Lord, sometimes I come up short. My spirit flags, my trust wanes, my life gets out of focus. Today, center me on you again.
Read John 18:15–27
Peter’s First Denial
15 Simon Peter and another disciple were following Jesus. Because this disciple was known to the high priest, he went with Jesus into the high priest’s courtyard, 16 but Peter had to wait outside at the door. The other disciple, who was known to the high priest, came back, spoke to the servant girl on duty there and brought Peter in.
17 “You aren’t one of this man’s disciples too, are you?” she asked Peter.
He replied, “I am not.”
18 It was cold, and the servants and officials stood around a fire they had made to keep warm. Peter also was standing with them, warming himself.
The High Priest Questions Jesus
19 Meanwhile, the high priest questioned Jesus about his disciples and his teaching.
20 “I have spoken openly to the world,” Jesus replied. “I always taught in synagogues or at the temple, where all the Jews come together. I said nothing in secret. 21 Why question me? Ask those who heard me. Surely they know what I said.”
22 When Jesus said this, one of the officials nearby slapped him in the face. “Is this the way you answer the high priest?” he demanded.
23 “If I said something wrong,” Jesus replied, “testify as to what is wrong. But if I spoke the truth, why did you strike me?” 24 Then Annas sent him bound to Caiaphas the high priest.
Peter’s Second and Third Denials
25 Meanwhile, Simon Peter was still standing there warming himself. So they asked him, “You aren’t one of his disciples too, are you?”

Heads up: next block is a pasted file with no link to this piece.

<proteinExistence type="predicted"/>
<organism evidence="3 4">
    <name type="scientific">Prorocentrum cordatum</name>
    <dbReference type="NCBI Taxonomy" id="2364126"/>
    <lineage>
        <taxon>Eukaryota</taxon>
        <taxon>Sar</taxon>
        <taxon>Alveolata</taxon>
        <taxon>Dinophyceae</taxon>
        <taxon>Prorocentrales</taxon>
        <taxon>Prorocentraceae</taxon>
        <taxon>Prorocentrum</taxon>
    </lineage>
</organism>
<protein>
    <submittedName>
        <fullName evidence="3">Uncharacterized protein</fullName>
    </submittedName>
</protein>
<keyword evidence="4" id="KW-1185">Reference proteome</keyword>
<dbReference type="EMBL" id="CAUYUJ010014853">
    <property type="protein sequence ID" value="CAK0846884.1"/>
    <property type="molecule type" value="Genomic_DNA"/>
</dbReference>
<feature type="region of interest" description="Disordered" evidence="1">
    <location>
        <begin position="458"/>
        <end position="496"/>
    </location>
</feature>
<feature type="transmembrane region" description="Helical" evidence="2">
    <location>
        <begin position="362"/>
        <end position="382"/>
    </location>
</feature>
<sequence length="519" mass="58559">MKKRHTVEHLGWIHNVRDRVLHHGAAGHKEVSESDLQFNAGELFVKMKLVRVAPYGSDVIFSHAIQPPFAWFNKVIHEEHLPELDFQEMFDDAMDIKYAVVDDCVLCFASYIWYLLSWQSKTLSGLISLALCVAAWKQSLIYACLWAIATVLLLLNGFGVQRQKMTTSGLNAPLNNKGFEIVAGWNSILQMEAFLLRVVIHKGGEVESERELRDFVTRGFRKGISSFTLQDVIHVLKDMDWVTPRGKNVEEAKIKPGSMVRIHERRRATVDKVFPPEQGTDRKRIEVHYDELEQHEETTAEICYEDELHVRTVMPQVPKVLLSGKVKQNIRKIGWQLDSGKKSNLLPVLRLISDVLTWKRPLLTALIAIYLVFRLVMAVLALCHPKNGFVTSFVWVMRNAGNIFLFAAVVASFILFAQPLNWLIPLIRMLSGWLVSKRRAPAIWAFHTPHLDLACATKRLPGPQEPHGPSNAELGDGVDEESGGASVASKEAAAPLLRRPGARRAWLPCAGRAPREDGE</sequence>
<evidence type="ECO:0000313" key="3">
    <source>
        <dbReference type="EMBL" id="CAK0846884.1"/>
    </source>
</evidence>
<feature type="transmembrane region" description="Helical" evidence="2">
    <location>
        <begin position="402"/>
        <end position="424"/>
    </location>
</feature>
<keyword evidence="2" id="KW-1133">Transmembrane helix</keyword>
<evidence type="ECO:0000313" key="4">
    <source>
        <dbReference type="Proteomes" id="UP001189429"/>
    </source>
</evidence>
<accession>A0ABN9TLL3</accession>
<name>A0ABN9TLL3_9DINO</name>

He denied it, saying, “I am not.”
26 One of the high priest’s servants, a relative of the man whose ear Peter had cut off, challenged him, “Didn’t I see you with him in the garden?” 27 Again Peter denied it, and at that moment a rooster began to crow.
New International Version (NIV)Holy Bible, New International Version®, NIV® Copyright ©1973, 1978, 1984, 2011 by Biblica, Inc.® Used by permission. All rights reserved worldwide.
ReflectBecome aware of the world of humanity around you in all its beauty and brokenness. See it as the object of God’s love.
Two contrasting reactions. In the face of pressure, Peter, despite his brash assertions (John 13:37), buckles. There is the downward slide we recognize so well. The first act of denial or disobedience so easily leads to others. We identify with Peter, for we too have failed: failed to acknowledge Jesus in moments of pressure; failed to speak of him when opportunities arose.
Today our neighbor moved. We have lived next door to him for nearly 40 years, but we recognized that we had rarely spoken of our faith. If you feel the shame of past failure, don’t despair. Stick around, and John will offer hope.
Jesus, on the other hand, remains calm, controlled, and stands his ground. In response to the high priest’s question about his teaching (v 19), he points out that they should know; all has been done in the open. Throughout his life he has shown authority and integrity, and both are on display here. Jesus’ coming, life, teaching, healing, and now his death and resurrection are marks of God’s love for the world (John 3:16). The paradox is that the world rejected him (John 1:10; 15:18), and that rejection will culminate in his death. But while the world thinks it is about to be rid of Jesus, the truth is very different.
Pray that you will have the strength to be true to Jesus in all circumstances.
Gracious Lord, You’ve given me so much. I offer all that I have to You and Your purposes in the very best way I can.
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